18th March 2017 |

The other day in London I met Gianluca Renato, the marketing director of Pirelli, a very likeable, youngish man with an obviously acute intelligence. We met thanks to an introduction from a friend in Russia, who thought we might be able to help each other. Unfortunately, like too many people, he had never heard of me, and I had the uncomfortable job of having to explain myself.

“Well”, I said, “I rode a motorcycle round the world and wrote a book.”
But obviously that wasn’t enough.
“That was in 1973. I was on a Triumph. It took four years. The book was called ‘Jupiter’s Travels’. A lot of people have read it.”
So you were the first to go round the world?
“Well, no, not really. There were others, long before me, who made very long journeys . . .”
And that was when I started thinking, what does it actually mean to ride around the world?

When I first told Harry Evans, the editor of the Sunday Times, that I wanted to ride around the world I was thinking only of how to describe the journey, to make it understandable – saleable, if you like. The act of making a complete circle was not at all important to me personally. I just wanted to see as much of it as I could. But I needed to raise some money and if I was going to write a book – which was always my aim – then that label, that headline “Round the World” would be important. And so far as we knew, I’d be the first to do it.

Since those days in the early seventies the business of making and breaking records has grown with record-breaking speed. The Guinness thing has become a huge business. Everybody wants to swallow more eggs, jump over more buses, swat more flies, fly, float, drive, swim, climb, drop, skate, crawl further, faster, longer, than anyone else and get a certificate.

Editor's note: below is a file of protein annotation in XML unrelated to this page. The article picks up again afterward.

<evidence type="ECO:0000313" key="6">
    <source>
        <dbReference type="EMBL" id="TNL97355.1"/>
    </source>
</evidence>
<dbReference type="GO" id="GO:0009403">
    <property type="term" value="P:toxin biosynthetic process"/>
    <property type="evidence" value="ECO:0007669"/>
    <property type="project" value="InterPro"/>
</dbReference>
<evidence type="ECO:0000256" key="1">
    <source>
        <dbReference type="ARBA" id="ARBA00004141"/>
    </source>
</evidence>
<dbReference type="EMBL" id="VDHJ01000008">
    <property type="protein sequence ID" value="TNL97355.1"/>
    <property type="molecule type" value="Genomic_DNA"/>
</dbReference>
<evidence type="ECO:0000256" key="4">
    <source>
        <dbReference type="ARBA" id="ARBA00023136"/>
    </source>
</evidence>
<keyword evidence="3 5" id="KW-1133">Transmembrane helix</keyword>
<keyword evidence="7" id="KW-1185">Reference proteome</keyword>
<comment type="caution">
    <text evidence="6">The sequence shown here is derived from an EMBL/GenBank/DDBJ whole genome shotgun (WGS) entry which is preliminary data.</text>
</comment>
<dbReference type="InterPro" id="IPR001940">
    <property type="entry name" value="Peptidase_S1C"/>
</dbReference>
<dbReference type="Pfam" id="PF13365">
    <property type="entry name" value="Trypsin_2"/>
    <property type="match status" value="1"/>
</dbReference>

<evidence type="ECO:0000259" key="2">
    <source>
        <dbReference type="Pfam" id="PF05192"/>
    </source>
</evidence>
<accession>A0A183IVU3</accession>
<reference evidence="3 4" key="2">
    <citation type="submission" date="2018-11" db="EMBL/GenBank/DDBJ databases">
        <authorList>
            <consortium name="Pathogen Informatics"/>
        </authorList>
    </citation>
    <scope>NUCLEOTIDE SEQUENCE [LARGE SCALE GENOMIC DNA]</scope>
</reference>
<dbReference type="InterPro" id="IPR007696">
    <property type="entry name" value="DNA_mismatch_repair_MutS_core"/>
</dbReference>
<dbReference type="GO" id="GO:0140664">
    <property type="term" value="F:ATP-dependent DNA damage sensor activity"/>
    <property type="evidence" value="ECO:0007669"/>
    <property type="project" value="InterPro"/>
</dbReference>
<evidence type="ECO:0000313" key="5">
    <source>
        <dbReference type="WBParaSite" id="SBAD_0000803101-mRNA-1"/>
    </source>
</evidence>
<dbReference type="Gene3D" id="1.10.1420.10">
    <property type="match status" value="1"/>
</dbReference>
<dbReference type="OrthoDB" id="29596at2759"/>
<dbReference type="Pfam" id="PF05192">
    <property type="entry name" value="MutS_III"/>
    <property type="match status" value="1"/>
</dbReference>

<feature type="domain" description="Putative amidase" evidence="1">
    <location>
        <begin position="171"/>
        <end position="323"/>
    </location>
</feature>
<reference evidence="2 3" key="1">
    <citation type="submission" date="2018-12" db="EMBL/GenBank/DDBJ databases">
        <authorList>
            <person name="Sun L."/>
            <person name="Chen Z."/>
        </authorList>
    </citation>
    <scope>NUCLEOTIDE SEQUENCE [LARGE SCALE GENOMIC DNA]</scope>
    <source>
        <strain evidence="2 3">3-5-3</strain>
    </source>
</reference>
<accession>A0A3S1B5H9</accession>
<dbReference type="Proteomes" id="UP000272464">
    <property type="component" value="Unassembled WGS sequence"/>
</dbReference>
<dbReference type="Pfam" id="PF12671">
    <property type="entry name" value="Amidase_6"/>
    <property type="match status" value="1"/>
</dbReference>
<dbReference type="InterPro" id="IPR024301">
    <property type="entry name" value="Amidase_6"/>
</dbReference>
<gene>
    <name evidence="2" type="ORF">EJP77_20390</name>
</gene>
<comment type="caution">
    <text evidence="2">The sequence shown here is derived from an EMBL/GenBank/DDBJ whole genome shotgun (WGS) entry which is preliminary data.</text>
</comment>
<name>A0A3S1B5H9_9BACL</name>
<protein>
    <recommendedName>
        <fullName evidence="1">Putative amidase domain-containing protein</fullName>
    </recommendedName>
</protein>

I wasn’t thinking about records when I travelled. It would have been easy, for example, to nip across a few borders here and there to rack up a few more countries but it didn’t occur to me because that wasn’t the point. But now, forty years later, I think if a record would sell more books, why not?

So did I create a record? If so, what would the record be? I rode a bike around the world, solo – one uninterrupted journey, on the same bike, and I rode it back to the point of departure. What’s the competition?
According to Wikipedia, in 1912 an American, Clancy Stearns, rode a Henderson, starting from Dublin in Ireland, and apparently ended his journey on the East coast of America. He’s credited with being the first man to go around the world with a motorcycle. But at the beginning he was accompanied by his partner Walter Storey, and of course he didn’t ride the bike back to where he started.
In 1928 two Hungarians, Zoltan Sulkowski and Gyula Bartha, started an eight-year journey through 39 countries – a fabulous journey, no doubt – but there were two of them.
Then there was the marvellous Bob Fulton, who began his journey in 1932 from London on a dare (well, actually, he was on a Douglas) and wrote a terrific book called One Man Caravan, but he finished up in New York which was not where he started from.
Then we come to the most serious competition I can find, which was Anne-France Dautheville who apparently went round the world in 1973, but the evidence is very sketchy and she seems to have started with a Motoguzzi to Afghanistan. She then went on with a Kawasaki 175 and there’s nothing about where she finished up. She’s said to be the first woman to ride solo around the world, and I’d love to meet her, but I’m doubtful that she’s Guinness Record material. Anyway, she’s a woman. Pah!

So, the big question is: Am I the first man to ride a motorcycle solo around the world, according to MY definition? And if so, will you buy my book? Somehow I don’t think so, because you’ve probably already read it.

But if you want to challenge my record, I’d really like to hear from you. Who else circled the globe?
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